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Cross-Posted from Frack the Media
A Pre-Conspiracy Theory: What If Our Premature Nobel Laureate President’s Having a ’63-Style Kennedy Moment?
By Dave Lindorff
I’m going to engage here in a thought experiment which may make some readers a little queasy, but bear with me.
It’s been half a century since the wrenching experience of having a charismatic young president cut down by bullets in what most Americans apparently still believe was a dark conspiracy by elements of the US government unhappy with the direction he was taking the country in international affairs.
Cross-Posted from DeSmogBlog
Cross-Posted from DeSmogBlog
The ever-wise Yogi Berra once quipped "It's like déjà vu all over again," a truism applicable to a recent huge decision handed down by the United States District Court for the District of Columbia.
Shifting from Defense to Offense: Americans Want Improved Social Security and Medicare and less Military Spending
By Dave Lindorff
A tectonic shift is occurring in the US body politic. Ignore the media-driven sideshow about the 2014 contest for control of the House or about the screwed-up Obamacare insurance-market website. The real political battle is over Social Security and Medicare, and there the story is a historic turn from fighting against Washington efforts to cut those programs to demanding that both be expanded.
By Dave Lindorff
(This article first appeared in WhoWhatWhy News)
“I regret to inform you…”
By Norman Solomon
Four years ago, countless Democratic leaders and allies pushed for passage of Barack Obama’s complex healthcare act while arguing that his entire presidency was at stake. The party hierarchy whipped the Congressional Progressive Caucus into line, while MoveOn and other loyal groups stayed in step along with many liberal pundits.
Lauding the president’s healthcare plan for its structure of “regulation, mandates, subsidies and competition,” New York Times columnist Paul Krugman wrote in July 2009 that the administration’s fate hung in the balance: “Knock away any of the four main pillars of reform, and the whole thing will collapse -- and probably take the Obama presidency down with it.” Such warnings were habitual until Obamacare became law eight months later.
Meanwhile, some progressives were pointing out that -- contrary to the right-wing fantasy of a “government takeover of healthcare” -- Obama’s Affordable Care Act actually further enthroned for-profit insurance firms atop the system. As I wrote at the time, “The continued dominance of the insurance industry is the key subtext of the healthcare battle that has been raging in Washington. But that dominance is routinely left out of the news media's laser-beam concentration on whether a monumental healthcare law will emerge to save Obama's presidency.”
Today, in terms of healthcare policy, the merits and downsides of Obamacare deserve progressive debate. But at this point there’s no doubt it’s a disaster in political terms -- igniting the Mad Hatter Tea Party’s phony populism, heightening prospects for major right-wing electoral gains next year and propagating the rancid notion that the government should stay out of healthcare.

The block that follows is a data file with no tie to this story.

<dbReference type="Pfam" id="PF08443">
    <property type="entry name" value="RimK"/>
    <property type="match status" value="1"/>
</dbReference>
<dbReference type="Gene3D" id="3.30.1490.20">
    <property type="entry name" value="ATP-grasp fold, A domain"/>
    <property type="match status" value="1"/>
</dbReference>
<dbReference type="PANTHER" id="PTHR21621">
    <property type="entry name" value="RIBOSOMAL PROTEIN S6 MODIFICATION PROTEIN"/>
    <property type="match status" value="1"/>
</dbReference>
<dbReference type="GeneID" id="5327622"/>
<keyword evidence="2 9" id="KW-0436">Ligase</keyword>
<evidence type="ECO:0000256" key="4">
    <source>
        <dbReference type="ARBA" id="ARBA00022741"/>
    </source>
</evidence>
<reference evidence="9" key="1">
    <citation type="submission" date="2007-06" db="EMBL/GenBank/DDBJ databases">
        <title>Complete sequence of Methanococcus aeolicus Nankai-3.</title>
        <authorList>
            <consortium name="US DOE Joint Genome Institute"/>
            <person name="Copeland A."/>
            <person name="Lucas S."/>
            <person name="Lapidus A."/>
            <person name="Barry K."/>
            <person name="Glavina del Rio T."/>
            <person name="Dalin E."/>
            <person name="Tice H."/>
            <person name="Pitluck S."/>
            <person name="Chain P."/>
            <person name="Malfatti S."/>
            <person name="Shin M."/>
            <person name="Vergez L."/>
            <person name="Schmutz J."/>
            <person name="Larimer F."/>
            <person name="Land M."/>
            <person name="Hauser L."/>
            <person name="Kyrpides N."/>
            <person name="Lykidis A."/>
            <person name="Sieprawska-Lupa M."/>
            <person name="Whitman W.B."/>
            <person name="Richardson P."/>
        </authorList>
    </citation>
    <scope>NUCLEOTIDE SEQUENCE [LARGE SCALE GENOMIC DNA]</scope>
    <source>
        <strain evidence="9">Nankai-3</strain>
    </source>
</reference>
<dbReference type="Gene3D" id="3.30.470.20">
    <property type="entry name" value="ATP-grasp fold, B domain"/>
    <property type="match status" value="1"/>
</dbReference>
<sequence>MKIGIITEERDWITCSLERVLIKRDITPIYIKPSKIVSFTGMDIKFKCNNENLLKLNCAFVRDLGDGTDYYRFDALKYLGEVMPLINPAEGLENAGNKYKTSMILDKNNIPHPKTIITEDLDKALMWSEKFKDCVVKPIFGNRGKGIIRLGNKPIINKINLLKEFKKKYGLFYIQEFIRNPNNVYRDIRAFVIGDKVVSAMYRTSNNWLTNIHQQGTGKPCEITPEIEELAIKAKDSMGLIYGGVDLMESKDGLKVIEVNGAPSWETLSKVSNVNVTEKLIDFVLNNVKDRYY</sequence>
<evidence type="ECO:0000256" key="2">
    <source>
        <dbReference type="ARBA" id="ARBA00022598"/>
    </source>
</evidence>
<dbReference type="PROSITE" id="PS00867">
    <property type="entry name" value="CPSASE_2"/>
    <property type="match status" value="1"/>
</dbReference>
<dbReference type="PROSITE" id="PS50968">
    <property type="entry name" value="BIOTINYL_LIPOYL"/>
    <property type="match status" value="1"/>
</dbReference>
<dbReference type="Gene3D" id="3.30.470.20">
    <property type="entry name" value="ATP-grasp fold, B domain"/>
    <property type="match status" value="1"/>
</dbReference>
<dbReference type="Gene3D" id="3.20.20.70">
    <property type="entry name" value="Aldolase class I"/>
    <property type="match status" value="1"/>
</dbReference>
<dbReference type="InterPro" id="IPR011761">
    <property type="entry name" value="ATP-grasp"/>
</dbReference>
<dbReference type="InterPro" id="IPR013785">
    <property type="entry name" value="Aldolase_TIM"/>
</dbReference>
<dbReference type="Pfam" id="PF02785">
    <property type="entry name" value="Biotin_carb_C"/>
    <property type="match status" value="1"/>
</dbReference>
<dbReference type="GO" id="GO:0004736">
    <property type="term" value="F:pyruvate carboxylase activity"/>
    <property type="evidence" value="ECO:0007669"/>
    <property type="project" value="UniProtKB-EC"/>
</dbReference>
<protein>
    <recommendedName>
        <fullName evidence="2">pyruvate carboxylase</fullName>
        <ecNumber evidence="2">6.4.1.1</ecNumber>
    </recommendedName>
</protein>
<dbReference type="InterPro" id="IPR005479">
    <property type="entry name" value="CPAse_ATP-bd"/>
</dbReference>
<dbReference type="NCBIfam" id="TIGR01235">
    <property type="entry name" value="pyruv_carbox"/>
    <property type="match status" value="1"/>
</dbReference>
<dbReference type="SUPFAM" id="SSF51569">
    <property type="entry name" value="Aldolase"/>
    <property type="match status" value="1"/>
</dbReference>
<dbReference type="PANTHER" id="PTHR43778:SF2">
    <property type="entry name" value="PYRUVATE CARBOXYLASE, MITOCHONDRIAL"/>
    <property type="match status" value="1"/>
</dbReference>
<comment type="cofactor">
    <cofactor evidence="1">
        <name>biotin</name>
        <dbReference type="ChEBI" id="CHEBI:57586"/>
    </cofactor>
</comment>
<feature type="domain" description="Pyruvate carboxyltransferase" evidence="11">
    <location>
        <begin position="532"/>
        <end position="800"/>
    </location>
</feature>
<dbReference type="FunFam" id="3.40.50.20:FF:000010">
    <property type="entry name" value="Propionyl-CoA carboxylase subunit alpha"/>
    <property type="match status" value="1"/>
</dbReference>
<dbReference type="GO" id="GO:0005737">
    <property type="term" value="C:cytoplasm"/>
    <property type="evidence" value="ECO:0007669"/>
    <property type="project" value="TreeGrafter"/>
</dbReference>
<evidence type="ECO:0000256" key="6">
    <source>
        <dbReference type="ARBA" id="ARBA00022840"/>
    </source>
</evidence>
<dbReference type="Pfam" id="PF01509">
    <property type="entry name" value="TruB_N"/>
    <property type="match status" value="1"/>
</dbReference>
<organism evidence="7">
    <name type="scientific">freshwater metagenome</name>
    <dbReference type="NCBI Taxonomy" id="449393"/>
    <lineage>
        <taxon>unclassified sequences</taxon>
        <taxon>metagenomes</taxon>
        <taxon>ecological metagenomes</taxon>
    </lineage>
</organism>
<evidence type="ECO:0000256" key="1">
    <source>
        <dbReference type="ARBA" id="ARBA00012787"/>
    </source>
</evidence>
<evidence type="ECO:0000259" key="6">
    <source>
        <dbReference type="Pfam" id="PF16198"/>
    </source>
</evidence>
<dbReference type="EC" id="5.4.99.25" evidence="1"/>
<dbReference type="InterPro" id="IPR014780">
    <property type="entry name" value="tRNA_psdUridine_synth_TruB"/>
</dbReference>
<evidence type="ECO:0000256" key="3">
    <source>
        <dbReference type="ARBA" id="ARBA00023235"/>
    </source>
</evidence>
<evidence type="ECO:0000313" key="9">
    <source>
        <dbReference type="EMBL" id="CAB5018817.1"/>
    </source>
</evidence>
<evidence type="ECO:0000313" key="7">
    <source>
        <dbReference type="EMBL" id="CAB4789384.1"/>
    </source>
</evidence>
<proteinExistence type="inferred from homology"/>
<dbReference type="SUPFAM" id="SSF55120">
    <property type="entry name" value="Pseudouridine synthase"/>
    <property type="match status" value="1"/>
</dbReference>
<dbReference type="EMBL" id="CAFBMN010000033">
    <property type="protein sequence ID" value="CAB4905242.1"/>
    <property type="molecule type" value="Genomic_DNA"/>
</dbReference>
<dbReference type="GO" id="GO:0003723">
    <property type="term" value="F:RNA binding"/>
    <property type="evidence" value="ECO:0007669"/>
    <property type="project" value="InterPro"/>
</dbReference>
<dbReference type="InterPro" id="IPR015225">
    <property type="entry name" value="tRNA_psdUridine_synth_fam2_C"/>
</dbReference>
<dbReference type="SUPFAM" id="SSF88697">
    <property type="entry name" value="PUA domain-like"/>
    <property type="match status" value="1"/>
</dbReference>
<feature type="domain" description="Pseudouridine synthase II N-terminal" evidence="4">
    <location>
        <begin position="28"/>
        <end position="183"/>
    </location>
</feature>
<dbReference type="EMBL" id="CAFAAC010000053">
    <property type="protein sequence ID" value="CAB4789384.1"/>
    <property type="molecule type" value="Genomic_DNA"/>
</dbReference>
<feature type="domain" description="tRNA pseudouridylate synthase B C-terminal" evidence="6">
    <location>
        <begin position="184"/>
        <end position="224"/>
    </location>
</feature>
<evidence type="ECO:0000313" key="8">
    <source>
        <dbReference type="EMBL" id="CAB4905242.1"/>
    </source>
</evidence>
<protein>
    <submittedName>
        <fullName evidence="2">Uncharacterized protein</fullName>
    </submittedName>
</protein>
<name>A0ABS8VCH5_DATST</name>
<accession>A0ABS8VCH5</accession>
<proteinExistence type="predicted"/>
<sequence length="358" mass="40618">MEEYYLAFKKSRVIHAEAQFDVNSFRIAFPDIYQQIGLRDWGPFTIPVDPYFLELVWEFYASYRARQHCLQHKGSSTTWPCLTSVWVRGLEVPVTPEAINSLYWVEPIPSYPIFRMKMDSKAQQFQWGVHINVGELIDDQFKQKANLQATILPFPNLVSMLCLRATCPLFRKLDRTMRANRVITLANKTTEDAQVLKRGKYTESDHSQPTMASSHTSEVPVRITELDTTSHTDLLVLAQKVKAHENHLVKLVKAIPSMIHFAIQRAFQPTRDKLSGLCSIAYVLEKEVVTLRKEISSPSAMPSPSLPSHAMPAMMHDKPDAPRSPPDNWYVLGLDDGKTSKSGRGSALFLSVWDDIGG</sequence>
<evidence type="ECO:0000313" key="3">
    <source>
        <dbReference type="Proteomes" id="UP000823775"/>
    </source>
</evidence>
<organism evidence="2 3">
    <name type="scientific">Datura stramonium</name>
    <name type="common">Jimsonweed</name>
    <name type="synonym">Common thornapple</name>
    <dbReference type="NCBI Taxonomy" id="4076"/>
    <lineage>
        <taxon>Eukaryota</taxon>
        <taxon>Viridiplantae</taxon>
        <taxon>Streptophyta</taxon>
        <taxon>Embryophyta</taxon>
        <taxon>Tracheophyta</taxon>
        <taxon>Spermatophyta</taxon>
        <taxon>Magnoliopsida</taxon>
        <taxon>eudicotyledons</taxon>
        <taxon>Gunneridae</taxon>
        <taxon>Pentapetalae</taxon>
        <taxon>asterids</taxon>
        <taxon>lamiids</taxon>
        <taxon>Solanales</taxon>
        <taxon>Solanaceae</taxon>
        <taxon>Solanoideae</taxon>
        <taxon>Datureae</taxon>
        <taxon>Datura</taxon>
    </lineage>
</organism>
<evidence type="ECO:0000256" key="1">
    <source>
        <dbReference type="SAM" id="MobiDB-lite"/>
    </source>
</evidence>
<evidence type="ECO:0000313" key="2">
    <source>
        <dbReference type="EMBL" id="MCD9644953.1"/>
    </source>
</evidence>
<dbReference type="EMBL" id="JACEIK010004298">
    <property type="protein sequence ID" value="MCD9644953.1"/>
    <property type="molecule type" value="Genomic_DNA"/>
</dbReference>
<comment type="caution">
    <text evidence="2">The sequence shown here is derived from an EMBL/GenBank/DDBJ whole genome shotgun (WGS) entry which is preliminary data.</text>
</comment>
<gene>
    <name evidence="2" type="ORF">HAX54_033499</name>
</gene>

That ominous takeaway notion was flagged days ago on the PBS NewsHour by commentator Mark Shields, who worried aloud that “this is beyond the Obama administration. If this goes down, if … the Affordable Care Act is deemed a failure, this is the end -- I really mean it -- of liberal government, in the sense of any sense that government as an instrument of social justice, an engine of economic progress… Time and again, social programs have made the difference in this country. The public confidence in that will be so depleted, so diminished, that I really think the change -- the equation of American politics changes.”
At this pivotal, historic, teachable moment, progressives should not leave the messaging battle about the ACA to right wingers and Obama loyalists. While critiquing the law for its entanglement with the profit-voracious insurance industry, we should fight for quality healthcare for everyone -- definitely including the people who live in states where right-wing officials are blocking expansion of Medicaid coverage. (In a recent Nation article, historian Rick Perlstein cited a grim example of a chronic mentality: “the policy wizards in the Obama White House build a Rube Goldberg healthcare law that relies on states to expand Medicaid and create healthcare exchanges, and then are utterly blindsided when red-state legislatures and governors decline.”) We should challenge all efforts to deny the human right of healthcare.
What we should not be doing is what MoveOn.org is now doing -- proclaiming that the Obamacare law is just fine. In a November 14 email blast, subject-lined “Obamacare in serious trouble,” MoveOn acknowledged that the rollout “has been badly botched” but flatly declared: “Obviously, the law itself is still really good.”
The problems with Obamacare involve far more than simply bad website coding. They’re bound up in the enormous complexity of the law’s design, wrapped around a huge corporate steeplechase for maximizing profits. As a Maine physician, Philip Caper, wrote this fall, the ACA “is far too complicated and therefore too expensive to manage, full of holes, will be applied unevenly and unfairly, be full of unintended consequences, and be easily exploited by those looking to make a quick buck.” The ACA is so complicated because it has been so relentlessly written for the benefit of -- and largely written by -- insurance companies.